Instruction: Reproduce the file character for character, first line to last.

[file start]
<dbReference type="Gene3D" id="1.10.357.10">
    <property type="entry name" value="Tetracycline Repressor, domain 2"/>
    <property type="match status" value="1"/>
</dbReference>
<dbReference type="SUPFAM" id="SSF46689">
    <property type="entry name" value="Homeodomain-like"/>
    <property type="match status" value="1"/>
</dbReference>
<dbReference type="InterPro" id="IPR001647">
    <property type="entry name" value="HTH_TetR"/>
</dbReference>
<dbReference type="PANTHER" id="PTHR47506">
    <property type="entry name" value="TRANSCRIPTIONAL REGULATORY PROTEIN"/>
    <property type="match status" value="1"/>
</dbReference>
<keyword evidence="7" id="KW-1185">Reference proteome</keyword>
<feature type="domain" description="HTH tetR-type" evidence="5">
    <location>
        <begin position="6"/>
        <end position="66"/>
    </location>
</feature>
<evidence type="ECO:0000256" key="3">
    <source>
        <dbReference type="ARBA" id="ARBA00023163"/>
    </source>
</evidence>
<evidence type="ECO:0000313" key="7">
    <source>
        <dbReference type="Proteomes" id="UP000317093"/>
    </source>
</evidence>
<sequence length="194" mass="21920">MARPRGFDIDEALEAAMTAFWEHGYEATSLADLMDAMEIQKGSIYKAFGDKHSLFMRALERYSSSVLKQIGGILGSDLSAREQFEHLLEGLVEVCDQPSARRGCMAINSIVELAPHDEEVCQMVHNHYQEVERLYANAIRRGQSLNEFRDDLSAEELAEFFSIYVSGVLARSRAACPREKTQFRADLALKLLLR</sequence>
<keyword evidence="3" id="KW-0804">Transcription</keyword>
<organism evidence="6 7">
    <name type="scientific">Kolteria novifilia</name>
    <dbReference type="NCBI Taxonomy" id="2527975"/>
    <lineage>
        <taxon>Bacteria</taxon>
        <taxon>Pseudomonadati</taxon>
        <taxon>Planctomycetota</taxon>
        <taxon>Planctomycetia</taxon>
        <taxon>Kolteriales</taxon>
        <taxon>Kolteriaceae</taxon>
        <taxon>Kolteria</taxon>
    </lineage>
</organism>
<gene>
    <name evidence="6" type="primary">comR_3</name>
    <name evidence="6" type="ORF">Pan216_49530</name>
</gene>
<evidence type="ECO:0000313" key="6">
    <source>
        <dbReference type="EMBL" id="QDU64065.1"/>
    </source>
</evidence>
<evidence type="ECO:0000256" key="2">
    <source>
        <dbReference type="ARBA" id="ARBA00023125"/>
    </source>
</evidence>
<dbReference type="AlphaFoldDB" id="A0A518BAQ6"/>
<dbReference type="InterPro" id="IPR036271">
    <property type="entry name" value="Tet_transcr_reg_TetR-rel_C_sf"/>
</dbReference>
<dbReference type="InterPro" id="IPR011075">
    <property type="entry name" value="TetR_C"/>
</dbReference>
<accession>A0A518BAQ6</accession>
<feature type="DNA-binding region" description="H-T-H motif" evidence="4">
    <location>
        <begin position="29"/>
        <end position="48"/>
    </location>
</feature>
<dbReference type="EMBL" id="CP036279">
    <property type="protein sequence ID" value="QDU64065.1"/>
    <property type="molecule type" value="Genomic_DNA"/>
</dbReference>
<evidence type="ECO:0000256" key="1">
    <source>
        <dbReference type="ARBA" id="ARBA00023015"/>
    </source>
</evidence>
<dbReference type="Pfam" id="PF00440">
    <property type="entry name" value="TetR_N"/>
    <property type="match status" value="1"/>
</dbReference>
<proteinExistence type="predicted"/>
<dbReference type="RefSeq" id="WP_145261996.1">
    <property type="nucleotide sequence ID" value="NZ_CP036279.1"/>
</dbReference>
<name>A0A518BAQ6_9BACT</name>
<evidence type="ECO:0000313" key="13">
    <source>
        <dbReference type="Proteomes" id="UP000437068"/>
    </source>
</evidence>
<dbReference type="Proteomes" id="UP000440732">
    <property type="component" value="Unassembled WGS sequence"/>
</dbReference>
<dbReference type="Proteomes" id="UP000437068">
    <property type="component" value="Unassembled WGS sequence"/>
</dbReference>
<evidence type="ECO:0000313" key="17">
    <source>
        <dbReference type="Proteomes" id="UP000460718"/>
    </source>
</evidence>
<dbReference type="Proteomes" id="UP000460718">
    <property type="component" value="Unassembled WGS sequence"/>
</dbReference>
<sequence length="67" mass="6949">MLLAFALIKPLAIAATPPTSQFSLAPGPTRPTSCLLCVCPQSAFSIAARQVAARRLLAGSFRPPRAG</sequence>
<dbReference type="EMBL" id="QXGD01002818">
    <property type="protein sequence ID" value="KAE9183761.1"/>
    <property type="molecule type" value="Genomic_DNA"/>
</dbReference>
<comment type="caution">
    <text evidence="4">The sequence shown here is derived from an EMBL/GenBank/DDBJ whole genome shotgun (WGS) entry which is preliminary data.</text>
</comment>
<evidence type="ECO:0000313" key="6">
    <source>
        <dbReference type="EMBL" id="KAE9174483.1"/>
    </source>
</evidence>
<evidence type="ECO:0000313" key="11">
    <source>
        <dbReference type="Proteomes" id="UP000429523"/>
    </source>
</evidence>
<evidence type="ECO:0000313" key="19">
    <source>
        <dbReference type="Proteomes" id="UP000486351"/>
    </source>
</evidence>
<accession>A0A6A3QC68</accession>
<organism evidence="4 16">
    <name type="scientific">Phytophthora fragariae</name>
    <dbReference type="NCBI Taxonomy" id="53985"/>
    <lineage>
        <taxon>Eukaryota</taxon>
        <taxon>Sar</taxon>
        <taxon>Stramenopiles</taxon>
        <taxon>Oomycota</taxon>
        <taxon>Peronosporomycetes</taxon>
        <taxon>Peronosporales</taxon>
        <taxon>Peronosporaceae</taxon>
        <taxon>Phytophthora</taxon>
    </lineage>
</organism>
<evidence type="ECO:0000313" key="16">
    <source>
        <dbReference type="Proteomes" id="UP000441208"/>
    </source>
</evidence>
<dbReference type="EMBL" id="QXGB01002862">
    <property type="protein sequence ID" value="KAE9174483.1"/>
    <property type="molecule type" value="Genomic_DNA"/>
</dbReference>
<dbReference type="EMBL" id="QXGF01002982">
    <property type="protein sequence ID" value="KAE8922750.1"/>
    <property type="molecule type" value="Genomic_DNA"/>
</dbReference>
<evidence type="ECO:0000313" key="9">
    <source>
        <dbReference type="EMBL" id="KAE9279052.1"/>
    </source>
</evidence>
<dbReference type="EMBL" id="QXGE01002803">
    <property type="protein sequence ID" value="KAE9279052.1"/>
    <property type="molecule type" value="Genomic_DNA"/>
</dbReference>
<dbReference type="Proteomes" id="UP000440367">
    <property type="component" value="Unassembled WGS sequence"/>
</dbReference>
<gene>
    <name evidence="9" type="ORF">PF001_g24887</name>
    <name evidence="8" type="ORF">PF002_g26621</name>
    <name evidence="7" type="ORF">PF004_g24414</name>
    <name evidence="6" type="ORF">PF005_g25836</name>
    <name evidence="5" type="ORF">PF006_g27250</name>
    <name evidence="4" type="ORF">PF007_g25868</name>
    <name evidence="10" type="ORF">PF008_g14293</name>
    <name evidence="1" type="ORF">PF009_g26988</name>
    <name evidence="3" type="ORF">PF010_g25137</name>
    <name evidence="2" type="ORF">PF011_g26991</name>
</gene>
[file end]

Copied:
<dbReference type="Gene3D" id="1.10.357.10">
    <property type="entry name" value="Tetracycline Repressor, domain 2"/>
    <property type="match status" value="1"/>
</dbReference>
<dbReference type="SUPFAM" id="SSF46689">
    <property type="entry name" value="Homeodomain-like"/>
    <property type="match status" value="1"/>
</dbReference>
<dbReference type="InterPro" id="IPR001647">
    <property type="entry name" value="HTH_TetR"/>
</dbReference>
<dbReference type="PANTHER" id="PTHR47506">
    <property type="entry name" value="TRANSCRIPTIONAL REGULATORY PROTEIN"/>
    <property type="match status" value="1"/>
</dbReference>
<keyword evidence="7" id="KW-1185">Reference proteome</keyword>
<feature type="domain" description="HTH tetR-type" evidence="5">
    <location>
        <begin position="6"/>
        <end position="66"/>
    </location>
</feature>
<evidence type="ECO:0000256" key="3">
    <source>
        <dbReference type="ARBA" id="ARBA00023163"/>
    </source>
</evidence>
<evidence type="ECO:0000313" key="7">
    <source>
        <dbReference type="Proteomes" id="UP000317093"/>
    </source>
</evidence>
<sequence length="194" mass="21920">MARPRGFDIDEALEAAMTAFWEHGYEATSLADLMDAMEIQKGSIYKAFGDKHSLFMRALERYSSSVLKQIGGILGSDLSAREQFEHLLEGLVEVCDQPSARRGCMAINSIVELAPHDEEVCQMVHNHYQEVERLYANAIRRGQSLNEFRDDLSAEELAEFFSIYVSGVLARSRAACPREKTQFRADLALKLLLR</sequence>
<keyword evidence="3" id="KW-0804">Transcription</keyword>
<organism evidence="6 7">
    <name type="scientific">Kolteria novifilia</name>
    <dbReference type="NCBI Taxonomy" id="2527975"/>
    <lineage>
        <taxon>Bacteria</taxon>
        <taxon>Pseudomonadati</taxon>
        <taxon>Planctomycetota</taxon>
        <taxon>Planctomycetia</taxon>
        <taxon>Kolteriales</taxon>
        <taxon>Kolteriaceae</taxon>
        <taxon>Kolteria</taxon>
    </lineage>
</organism>
<gene>
    <name evidence="6" type="primary">comR_3</name>
    <name evidence="6" type="ORF">Pan216_49530</name>
</gene>
<evidence type="ECO:0000313" key="6">
    <source>
        <dbReference type="EMBL" id="QDU64065.1"/>
    </source>
</evidence>
<evidence type="ECO:0000256" key="2">
    <source>
        <dbReference type="ARBA" id="ARBA00023125"/>
    </source>
</evidence>
<dbReference type="AlphaFoldDB" id="A0A518BAQ6"/>
<dbReference type="InterPro" id="IPR036271">
    <property type="entry name" value="Tet_transcr_reg_TetR-rel_C_sf"/>
</dbReference>
<dbReference type="InterPro" id="IPR011075">
    <property type="entry name" value="TetR_C"/>
</dbReference>
<accession>A0A518BAQ6</accession>
<feature type="DNA-binding region" description="H-T-H motif" evidence="4">
    <location>
        <begin position="29"/>
        <end position="48"/>
    </location>
</feature>
<dbReference type="EMBL" id="CP036279">
    <property type="protein sequence ID" value="QDU64065.1"/>
    <property type="molecule type" value="Genomic_DNA"/>
</dbReference>
<evidence type="ECO:0000256" key="1">
    <source>
        <dbReference type="ARBA" id="ARBA00023015"/>
    </source>
</evidence>
<dbReference type="Pfam" id="PF00440">
    <property type="entry name" value="TetR_N"/>
    <property type="match status" value="1"/>
</dbReference>
<proteinExistence type="predicted"/>
<dbReference type="RefSeq" id="WP_145261996.1">
    <property type="nucleotide sequence ID" value="NZ_CP036279.1"/>
</dbReference>
<name>A0A518BAQ6_9BACT</name>
<evidence type="ECO:0000313" key="13">
    <source>
        <dbReference type="Proteomes" id="UP000437068"/>
    </source>
</evidence>
<dbReference type="Proteomes" id="UP000440732">
    <property type="component" value="Unassembled WGS sequence"/>
</dbReference>
<dbReference type="Proteomes" id="UP000437068">
    <property type="component" value="Unassembled WGS sequence"/>
</dbReference>
<evidence type="ECO:0000313" key="17">
    <source>
        <dbReference type="Proteomes" id="UP000460718"/>
    </source>
</evidence>
<dbReference type="Proteomes" id="UP000460718">
    <property type="component" value="Unassembled WGS sequence"/>
</dbReference>
<sequence length="67" mass="6949">MLLAFALIKPLAIAATPPTSQFSLAPGPTRPTSCLLCVCPQSAFSIAARQVAARRLLAGSFRPPRAG</sequence>
<dbReference type="EMBL" id="QXGD01002818">
    <property type="protein sequence ID" value="KAE9183761.1"/>
    <property type="molecule type" value="Genomic_DNA"/>
</dbReference>
<comment type="caution">
    <text evidence="4">The sequence shown here is derived from an EMBL/GenBank/DDBJ whole genome shotgun (WGS) entry which is preliminary data.</text>
</comment>
<evidence type="ECO:0000313" key="6">
    <source>
        <dbReference type="EMBL" id="KAE9174483.1"/>
    </source>
</evidence>
<evidence type="ECO:0000313" key="11">
    <source>
        <dbReference type="Proteomes" id="UP000429523"/>
    </source>
</evidence>
<evidence type="ECO:0000313" key="19">
    <source>
        <dbReference type="Proteomes" id="UP000486351"/>
    </source>
</evidence>
<accession>A0A6A3QC68</accession>
<organism evidence="4 16">
    <name type="scientific">Phytophthora fragariae</name>
    <dbReference type="NCBI Taxonomy" id="53985"/>
    <lineage>
        <taxon>Eukaryota</taxon>
        <taxon>Sar</taxon>
        <taxon>Stramenopiles</taxon>
        <taxon>Oomycota</taxon>
        <taxon>Peronosporomycetes</taxon>
        <taxon>Peronosporales</taxon>
        <taxon>Peronosporaceae</taxon>
        <taxon>Phytophthora</taxon>
    </lineage>
</organism>
<evidence type="ECO:0000313" key="16">
    <source>
        <dbReference type="Proteomes" id="UP000441208"/>
    </source>
</evidence>
<dbReference type="EMBL" id="QXGB01002862">
    <property type="protein sequence ID" value="KAE9174483.1"/>
    <property type="molecule type" value="Genomic_DNA"/>
</dbReference>
<dbReference type="EMBL" id="QXGF01002982">
    <property type="protein sequence ID" value="KAE8922750.1"/>
    <property type="molecule type" value="Genomic_DNA"/>
</dbReference>
<evidence type="ECO:0000313" key="9">
    <source>
        <dbReference type="EMBL" id="KAE9279052.1"/>
    </source>
</evidence>
<dbReference type="EMBL" id="QXGE01002803">
    <property type="protein sequence ID" value="KAE9279052.1"/>
    <property type="molecule type" value="Genomic_DNA"/>
</dbReference>
<dbReference type="Proteomes" id="UP000440367">
    <property type="component" value="Unassembled WGS sequence"/>
</dbReference>
<gene>
    <name evidence="9" type="ORF">PF001_g24887</name>
    <name evidence="8" type="ORF">PF002_g26621</name>
    <name evidence="7" type="ORF">PF004_g24414</name>
    <name evidence="6" type="ORF">PF005_g25836</name>
    <name evidence="5" type="ORF">PF006_g27250</name>
    <name evidence="4" type="ORF">PF007_g25868</name>
    <name evidence="10" type="ORF">PF008_g14293</name>
    <name evidence="1" type="ORF">PF009_g26988</name>
    <name evidence="3" type="ORF">PF010_g25137</name>
    <name evidence="2" type="ORF">PF011_g26991</name>
</gene>